“. . . City utility policies (water and sewer rates) for service outside the city limits would continue to apply until the development starts paying city taxes. . .”
The terms of the deal — no property taxes in exchange for paying double water and sewer rates — were laid out a few months earlier.
During a September 2004 City Council meeting Langrell said he would agree to the proposed annexation if the city gave him the same deal it had offered to the Gyllenbergs — namely the 10-year moratorium on property taxes.
“If they give us the same deal as the Gyllenbergs we’d be happy to sign and we’d be more than happy to keep paying double for water and sewer,” Langrell said in 2004.
According to the minutes from a City Council meeting two months later, in December 2004, Langrell again said he would agree to an annexation as long as the 10-year tax break was included in the deal and that he was willing to continue to pay double water and wastewater charges.
The property tax/water fee issue emerged yet again in late 2007, when Langrell contested the double water and sewer rates.
At that time, the city asked local attorney Dan Van Thiel to give a written opinion on the matter.
Van Thiel wrote “. . . having the benefit of hindsight, he (Langrell) seeks to pay regular water and sewer rates but continues to believe the property taxes on his property should be waived for another ten years. Simply put, I do not believe he can have it both ways . . .”
Although the annexation agreement that Langrell signed in February 2005 doesn’t mention his paying double water and sewer rates after the annexation, Van Thiel — who does not represent either party — said Tuesday that a legally binding agreement does not need to be on paper to be valid.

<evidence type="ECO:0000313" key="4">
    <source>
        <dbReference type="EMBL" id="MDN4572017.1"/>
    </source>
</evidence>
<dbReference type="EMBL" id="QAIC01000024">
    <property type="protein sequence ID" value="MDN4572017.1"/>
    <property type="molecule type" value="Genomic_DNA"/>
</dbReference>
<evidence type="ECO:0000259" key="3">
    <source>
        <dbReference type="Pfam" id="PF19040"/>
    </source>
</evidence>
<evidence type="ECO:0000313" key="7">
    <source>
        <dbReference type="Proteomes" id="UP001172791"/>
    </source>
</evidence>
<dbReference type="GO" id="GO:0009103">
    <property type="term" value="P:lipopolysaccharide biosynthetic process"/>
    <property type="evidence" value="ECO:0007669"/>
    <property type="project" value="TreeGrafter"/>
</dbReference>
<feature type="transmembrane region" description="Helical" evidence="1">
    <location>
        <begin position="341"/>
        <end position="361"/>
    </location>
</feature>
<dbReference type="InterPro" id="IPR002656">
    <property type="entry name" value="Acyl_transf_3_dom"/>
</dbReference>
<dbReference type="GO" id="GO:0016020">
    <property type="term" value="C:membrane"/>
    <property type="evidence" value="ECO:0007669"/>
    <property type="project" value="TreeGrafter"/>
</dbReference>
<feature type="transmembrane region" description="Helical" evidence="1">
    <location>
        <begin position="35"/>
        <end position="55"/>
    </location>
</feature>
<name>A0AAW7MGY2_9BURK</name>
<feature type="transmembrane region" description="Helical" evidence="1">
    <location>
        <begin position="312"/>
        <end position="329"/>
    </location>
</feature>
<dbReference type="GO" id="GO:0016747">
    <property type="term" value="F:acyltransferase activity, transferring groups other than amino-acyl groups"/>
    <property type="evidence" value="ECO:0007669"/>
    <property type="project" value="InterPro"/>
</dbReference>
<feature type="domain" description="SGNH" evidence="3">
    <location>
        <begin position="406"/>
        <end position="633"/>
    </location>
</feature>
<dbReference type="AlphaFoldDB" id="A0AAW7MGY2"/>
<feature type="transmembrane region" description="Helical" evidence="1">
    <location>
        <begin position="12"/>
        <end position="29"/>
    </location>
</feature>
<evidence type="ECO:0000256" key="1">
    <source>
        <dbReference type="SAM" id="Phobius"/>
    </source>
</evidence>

“Contracts come into existence, legally, in a number of ways,” Van Thiel said. “You have implied contracts where people reach a verbal agreement, by conduct, by actions, and that is frequently the case,” he said.
That the Langrells continued to accept the tax waiver after the 2005 annexation, and pay the double water and sewer fees, indicates there existed some type of pact, Van Thiel said.
“Taxes were waived. From my perspective you have what is by nature a contract,” he said.
In the end, the final verdict on this issue may revolve around a miscue regarding what to outline in an annexation agreement regarding fees and a misunderstanding — willful or otherwise — regarding who pays what to whom.
Other than Langrell, most of the other key participants in this saga are not talking. Langrell’s attorney, Rebecca Knapp of Enterprise, declined to comment earlier this week.
Baker City Manager Mike Kee — who did not work for the city when the annexation agreement was made — said he is taking the advice of city attorney Brent Smith and not talking about the case.
Van Thiel, while conceding he does not have a dog in this fight, said he still stands by the original opinion he gave the city in 2007.
“I believe in my opinion that the city has a better argument. It is a business deal from my perspective. This is a contractual issue. My focus was a businessman trying to obtain the best of all worlds. I guess my reflection was that a deal is a deal,” he said.